AIB cuts loss by 65pc but deficit still €3.8bn in 2012
STATE-OWNED AIB suffered a pre-tax loss of €3.8bn last year but its chief executive David Duffy remains confident that it can return to profitability next year.
The bailed-out lender, which received more than €20bn from taxpayers, had an operating loss before exceptionals of €2.8bn – down 65pc from €8.1bn the previous year.
At the end of December, 9.1pc of its residential mortgage accounts were in arrears and 17.7pc of its buy-to-lets, according to the bank's 2012 results.
Mr Duffy – who was paid €546,000 before he took a pay cut last year – described 2012 as a challenging year.
But he added: "Our ambition is to return to sustainable profitability in 2014 and, based on the results, we still maintain that as a viable target.
"While 2012 was another very challenging year for the group, a number of important steps were taken to position the bank for recovery over the longer term.
"We continued to make progress on restructuring our balance sheet and undertook a number of strategic initiatives which will reduce the bank's cost base over time."
Key points from the 2012 annual results include:
• A pre-tax loss of €3.8bn.
• Operating loss before exceptionals of €2.8bn.
• Group provision charge of €2.5bn – down 70pc from 2011.
• A drop of €9bn in reliance on ECB funding to €22bn – down from €31bn in December 2011.
• €2.9bn growth, or 5pc, in customer accounts.
• 89pc of the year-end deleveraging target of €20.5bn was hit by the end of last year.
• Loan-to-deposit ratio of 115pc at the end of last year – a 23pc reduction from December 2011.
• Core tier 1 capital ratio of 15.1pc in December – above the Central Bank's minimum target of 10.5pc.
• Percentage of residential mortgages in arrears of 90 days or more was 9.1pc and 17.7pc for buy-to-lets.
• €4.8bn of SME lending was approved last year – 37pc ahead of target.
• €1.5bn in new mortgages was approved – 50pc ahead of target.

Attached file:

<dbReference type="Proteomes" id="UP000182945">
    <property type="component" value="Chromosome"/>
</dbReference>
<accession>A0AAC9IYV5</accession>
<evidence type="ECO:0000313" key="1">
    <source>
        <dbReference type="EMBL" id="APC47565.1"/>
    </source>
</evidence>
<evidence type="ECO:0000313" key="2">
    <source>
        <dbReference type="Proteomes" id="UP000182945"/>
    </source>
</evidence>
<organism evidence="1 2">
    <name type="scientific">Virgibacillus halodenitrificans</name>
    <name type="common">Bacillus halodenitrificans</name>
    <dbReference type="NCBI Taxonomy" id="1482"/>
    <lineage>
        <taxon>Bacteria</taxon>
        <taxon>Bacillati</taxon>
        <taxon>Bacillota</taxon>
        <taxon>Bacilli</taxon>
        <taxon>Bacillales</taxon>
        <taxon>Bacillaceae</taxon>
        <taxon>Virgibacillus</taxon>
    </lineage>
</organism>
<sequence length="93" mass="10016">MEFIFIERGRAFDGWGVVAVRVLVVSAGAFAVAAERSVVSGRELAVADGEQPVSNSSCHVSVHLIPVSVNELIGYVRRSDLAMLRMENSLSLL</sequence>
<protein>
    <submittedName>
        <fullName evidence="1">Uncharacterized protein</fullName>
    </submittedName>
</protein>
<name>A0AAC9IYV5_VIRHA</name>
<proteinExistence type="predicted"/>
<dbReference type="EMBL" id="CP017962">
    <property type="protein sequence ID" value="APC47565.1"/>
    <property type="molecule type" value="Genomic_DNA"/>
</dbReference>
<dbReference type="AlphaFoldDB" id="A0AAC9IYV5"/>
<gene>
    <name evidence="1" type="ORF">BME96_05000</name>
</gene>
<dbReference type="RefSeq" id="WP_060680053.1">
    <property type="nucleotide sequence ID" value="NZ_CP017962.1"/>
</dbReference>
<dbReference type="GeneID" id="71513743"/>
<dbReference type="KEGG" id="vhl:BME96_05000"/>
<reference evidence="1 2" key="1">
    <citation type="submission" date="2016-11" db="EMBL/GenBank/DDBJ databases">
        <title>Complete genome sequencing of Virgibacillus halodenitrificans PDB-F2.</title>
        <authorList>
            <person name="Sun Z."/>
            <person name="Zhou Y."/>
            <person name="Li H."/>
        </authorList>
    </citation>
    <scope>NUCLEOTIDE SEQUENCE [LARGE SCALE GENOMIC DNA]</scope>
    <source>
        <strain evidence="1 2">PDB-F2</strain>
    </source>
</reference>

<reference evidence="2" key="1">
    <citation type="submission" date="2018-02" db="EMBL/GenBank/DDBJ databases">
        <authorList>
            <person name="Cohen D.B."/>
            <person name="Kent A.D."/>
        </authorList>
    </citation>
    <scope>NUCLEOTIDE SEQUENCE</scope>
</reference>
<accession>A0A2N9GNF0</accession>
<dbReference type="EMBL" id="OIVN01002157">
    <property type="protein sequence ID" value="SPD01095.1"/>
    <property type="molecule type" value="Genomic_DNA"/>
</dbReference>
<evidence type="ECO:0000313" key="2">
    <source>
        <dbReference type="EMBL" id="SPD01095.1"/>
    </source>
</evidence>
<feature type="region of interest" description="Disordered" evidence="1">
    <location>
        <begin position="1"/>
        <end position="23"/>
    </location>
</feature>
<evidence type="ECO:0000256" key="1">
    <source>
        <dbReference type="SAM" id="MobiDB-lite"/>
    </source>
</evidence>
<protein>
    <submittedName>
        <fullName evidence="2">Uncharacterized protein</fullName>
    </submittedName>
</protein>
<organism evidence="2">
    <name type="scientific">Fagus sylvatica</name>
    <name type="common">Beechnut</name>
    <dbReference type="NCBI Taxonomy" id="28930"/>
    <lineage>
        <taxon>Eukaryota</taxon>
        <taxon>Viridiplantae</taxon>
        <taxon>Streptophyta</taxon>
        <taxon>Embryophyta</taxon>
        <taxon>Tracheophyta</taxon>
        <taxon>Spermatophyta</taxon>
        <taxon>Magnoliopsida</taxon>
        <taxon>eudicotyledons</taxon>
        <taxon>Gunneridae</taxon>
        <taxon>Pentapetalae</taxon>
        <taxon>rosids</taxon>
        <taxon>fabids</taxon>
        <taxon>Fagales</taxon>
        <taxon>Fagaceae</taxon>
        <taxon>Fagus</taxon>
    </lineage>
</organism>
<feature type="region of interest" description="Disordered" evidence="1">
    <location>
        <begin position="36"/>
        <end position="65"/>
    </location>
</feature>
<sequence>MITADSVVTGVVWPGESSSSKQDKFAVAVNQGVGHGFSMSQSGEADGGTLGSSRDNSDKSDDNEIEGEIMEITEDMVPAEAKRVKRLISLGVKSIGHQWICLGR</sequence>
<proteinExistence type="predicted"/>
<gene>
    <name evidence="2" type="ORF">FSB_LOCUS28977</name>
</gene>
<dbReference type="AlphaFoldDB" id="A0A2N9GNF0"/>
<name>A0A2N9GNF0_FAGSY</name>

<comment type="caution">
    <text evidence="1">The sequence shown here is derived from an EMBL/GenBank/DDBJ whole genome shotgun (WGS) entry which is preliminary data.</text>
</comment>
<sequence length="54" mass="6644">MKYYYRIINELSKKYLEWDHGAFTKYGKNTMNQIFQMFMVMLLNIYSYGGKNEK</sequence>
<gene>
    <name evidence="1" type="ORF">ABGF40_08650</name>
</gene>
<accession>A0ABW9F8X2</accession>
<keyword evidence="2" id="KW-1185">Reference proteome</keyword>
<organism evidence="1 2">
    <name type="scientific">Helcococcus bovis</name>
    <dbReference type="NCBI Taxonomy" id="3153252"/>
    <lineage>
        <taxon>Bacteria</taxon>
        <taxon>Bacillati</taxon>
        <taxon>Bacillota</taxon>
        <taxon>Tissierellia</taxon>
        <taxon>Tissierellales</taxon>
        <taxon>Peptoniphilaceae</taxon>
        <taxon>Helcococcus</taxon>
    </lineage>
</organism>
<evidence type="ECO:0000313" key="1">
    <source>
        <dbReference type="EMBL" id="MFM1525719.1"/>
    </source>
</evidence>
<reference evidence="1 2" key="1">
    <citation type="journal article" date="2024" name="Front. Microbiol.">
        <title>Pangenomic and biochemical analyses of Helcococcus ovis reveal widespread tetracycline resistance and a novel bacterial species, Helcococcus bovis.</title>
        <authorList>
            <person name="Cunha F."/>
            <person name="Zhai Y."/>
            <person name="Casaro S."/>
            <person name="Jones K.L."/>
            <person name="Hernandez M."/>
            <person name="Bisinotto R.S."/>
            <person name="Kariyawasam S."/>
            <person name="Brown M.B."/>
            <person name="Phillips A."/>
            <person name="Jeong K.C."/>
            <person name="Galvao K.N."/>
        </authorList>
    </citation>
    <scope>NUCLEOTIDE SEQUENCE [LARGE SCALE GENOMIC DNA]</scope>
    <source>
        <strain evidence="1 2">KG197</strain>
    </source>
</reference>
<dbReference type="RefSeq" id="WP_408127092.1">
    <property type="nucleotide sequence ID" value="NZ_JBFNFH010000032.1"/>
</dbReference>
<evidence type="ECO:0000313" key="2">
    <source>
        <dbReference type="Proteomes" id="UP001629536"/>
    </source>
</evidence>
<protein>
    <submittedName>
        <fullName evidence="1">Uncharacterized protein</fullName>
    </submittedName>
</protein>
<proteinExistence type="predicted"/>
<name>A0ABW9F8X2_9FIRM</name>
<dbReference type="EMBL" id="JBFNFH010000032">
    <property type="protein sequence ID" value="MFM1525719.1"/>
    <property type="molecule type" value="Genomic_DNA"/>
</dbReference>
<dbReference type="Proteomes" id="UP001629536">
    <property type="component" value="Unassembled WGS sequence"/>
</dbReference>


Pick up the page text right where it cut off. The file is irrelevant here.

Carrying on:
• The fee paid for using the Government's guarantee scheme was reduced by 20pc last year
• Total gross loans are at €89.9bn, 47pc of which accounted for residential mortgages.
Mr Duffy also said the bank intended to meet or exceed the recently announced Central Bank's targets of coming up with sustainable solutions with 20pc of borrowers by the end of July, 30pc by the end of the third quarter and 50pc by the end of the year. "We are confident that we will meet or exceed the Central Bank restructuring targets," Mr Duffy said.
The bank said it had offered 3,000 advanced forbearance solutions to distressed customers, 1,400 of which are split loans.
It said impaired loans increased by €4.6bn from December 2011 to €29.4bn at the end of last year, while so-called watch and vulnerable loans fell by €1.8bn.
Mr Duffy said the bank did not expect any fallout from developments in Cyprus, where deposit holders face a hefty levy as part of the Cypriot government's EU bailout deal.
The chief executive said that helping both SMEs and distressed mortgage customers would continue to be a major priority this year.
The bank said that the process for 2,500 voluntary redundancies had been agreed, with 1,744 staff leaving at the end of 2012.
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